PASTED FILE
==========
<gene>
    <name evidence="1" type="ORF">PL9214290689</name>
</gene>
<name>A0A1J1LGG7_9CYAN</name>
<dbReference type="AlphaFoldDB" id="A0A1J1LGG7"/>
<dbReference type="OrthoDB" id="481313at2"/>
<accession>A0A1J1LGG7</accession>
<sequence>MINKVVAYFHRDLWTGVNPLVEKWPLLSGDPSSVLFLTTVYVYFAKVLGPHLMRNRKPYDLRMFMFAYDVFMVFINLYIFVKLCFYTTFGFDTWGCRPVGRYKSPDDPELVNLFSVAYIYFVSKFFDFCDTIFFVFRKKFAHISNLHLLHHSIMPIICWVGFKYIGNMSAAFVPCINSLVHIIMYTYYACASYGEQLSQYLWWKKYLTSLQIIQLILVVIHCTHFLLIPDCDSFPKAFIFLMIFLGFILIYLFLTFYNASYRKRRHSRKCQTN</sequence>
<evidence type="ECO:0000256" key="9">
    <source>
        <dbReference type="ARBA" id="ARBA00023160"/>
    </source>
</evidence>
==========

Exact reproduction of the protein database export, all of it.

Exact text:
<gene>
    <name evidence="1" type="ORF">PL9214290689</name>
</gene>
<name>A0A1J1LGG7_9CYAN</name>
<dbReference type="AlphaFoldDB" id="A0A1J1LGG7"/>
<dbReference type="OrthoDB" id="481313at2"/>
<accession>A0A1J1LGG7</accession>
<sequence>MINKVVAYFHRDLWTGVNPLVEKWPLLSGDPSSVLFLTTVYVYFAKVLGPHLMRNRKPYDLRMFMFAYDVFMVFINLYIFVKLCFYTTFGFDTWGCRPVGRYKSPDDPELVNLFSVAYIYFVSKFFDFCDTIFFVFRKKFAHISNLHLLHHSIMPIICWVGFKYIGNMSAAFVPCINSLVHIIMYTYYACASYGEQLSQYLWWKKYLTSLQIIQLILVVIHCTHFLLIPDCDSFPKAFIFLMIFLGFILIYLFLTFYNASYRKRRHSRKCQTN</sequence>
<evidence type="ECO:0000256" key="9">
    <source>
        <dbReference type="ARBA" id="ARBA00023160"/>
    </source>
</evidence>